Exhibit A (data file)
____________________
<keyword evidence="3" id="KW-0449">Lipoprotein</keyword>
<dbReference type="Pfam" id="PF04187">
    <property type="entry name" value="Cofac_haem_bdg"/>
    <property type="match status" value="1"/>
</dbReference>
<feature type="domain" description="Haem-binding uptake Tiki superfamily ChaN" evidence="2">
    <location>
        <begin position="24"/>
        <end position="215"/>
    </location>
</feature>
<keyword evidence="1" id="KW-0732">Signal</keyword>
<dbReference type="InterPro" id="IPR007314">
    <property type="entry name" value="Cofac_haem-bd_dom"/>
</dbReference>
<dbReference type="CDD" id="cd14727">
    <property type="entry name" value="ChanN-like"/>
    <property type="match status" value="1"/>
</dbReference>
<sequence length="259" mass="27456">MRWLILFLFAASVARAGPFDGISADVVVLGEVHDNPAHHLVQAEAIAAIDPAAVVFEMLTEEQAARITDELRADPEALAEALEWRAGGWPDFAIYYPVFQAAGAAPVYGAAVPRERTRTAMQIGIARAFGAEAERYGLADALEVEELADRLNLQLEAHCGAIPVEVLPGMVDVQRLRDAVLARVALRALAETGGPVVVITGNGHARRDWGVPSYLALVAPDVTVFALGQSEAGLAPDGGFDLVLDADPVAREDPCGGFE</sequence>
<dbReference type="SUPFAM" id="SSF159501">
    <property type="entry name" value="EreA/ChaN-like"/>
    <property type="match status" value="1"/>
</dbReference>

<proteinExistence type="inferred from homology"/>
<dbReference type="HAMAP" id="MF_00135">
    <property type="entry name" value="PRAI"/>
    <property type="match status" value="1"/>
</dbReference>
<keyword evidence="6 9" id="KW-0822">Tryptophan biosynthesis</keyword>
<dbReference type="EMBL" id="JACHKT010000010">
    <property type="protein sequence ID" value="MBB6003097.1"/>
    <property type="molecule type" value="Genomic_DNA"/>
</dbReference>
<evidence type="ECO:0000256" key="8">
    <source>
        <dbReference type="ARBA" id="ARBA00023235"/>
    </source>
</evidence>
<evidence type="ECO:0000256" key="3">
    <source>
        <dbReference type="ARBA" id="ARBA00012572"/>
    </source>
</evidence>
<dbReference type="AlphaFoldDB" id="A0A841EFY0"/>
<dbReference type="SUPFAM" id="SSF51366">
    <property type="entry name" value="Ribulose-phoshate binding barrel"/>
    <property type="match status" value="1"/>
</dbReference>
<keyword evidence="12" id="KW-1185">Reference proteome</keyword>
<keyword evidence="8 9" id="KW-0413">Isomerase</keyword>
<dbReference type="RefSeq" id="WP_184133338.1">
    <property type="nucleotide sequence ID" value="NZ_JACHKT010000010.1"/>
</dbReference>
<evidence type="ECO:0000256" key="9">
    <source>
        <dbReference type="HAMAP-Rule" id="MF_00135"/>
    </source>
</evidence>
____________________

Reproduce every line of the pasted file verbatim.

<keyword evidence="3" id="KW-0449">Lipoprotein</keyword>
<dbReference type="Pfam" id="PF04187">
    <property type="entry name" value="Cofac_haem_bdg"/>
    <property type="match status" value="1"/>
</dbReference>
<feature type="domain" description="Haem-binding uptake Tiki superfamily ChaN" evidence="2">
    <location>
        <begin position="24"/>
        <end position="215"/>
    </location>
</feature>
<keyword evidence="1" id="KW-0732">Signal</keyword>
<dbReference type="InterPro" id="IPR007314">
    <property type="entry name" value="Cofac_haem-bd_dom"/>
</dbReference>
<dbReference type="CDD" id="cd14727">
    <property type="entry name" value="ChanN-like"/>
    <property type="match status" value="1"/>
</dbReference>
<sequence length="259" mass="27456">MRWLILFLFAASVARAGPFDGISADVVVLGEVHDNPAHHLVQAEAIAAIDPAAVVFEMLTEEQAARITDELRADPEALAEALEWRAGGWPDFAIYYPVFQAAGAAPVYGAAVPRERTRTAMQIGIARAFGAEAERYGLADALEVEELADRLNLQLEAHCGAIPVEVLPGMVDVQRLRDAVLARVALRALAETGGPVVVITGNGHARRDWGVPSYLALVAPDVTVFALGQSEAGLAPDGGFDLVLDADPVAREDPCGGFE</sequence>
<dbReference type="SUPFAM" id="SSF159501">
    <property type="entry name" value="EreA/ChaN-like"/>
    <property type="match status" value="1"/>
</dbReference>

<proteinExistence type="inferred from homology"/>
<dbReference type="HAMAP" id="MF_00135">
    <property type="entry name" value="PRAI"/>
    <property type="match status" value="1"/>
</dbReference>
<keyword evidence="6 9" id="KW-0822">Tryptophan biosynthesis</keyword>
<dbReference type="EMBL" id="JACHKT010000010">
    <property type="protein sequence ID" value="MBB6003097.1"/>
    <property type="molecule type" value="Genomic_DNA"/>
</dbReference>
<evidence type="ECO:0000256" key="8">
    <source>
        <dbReference type="ARBA" id="ARBA00023235"/>
    </source>
</evidence>
<evidence type="ECO:0000256" key="3">
    <source>
        <dbReference type="ARBA" id="ARBA00012572"/>
    </source>
</evidence>
<dbReference type="AlphaFoldDB" id="A0A841EFY0"/>
<dbReference type="SUPFAM" id="SSF51366">
    <property type="entry name" value="Ribulose-phoshate binding barrel"/>
    <property type="match status" value="1"/>
</dbReference>
<keyword evidence="12" id="KW-1185">Reference proteome</keyword>
<keyword evidence="8 9" id="KW-0413">Isomerase</keyword>
<dbReference type="RefSeq" id="WP_184133338.1">
    <property type="nucleotide sequence ID" value="NZ_JACHKT010000010.1"/>
</dbReference>
<evidence type="ECO:0000256" key="9">
    <source>
        <dbReference type="HAMAP-Rule" id="MF_00135"/>
    </source>
</evidence>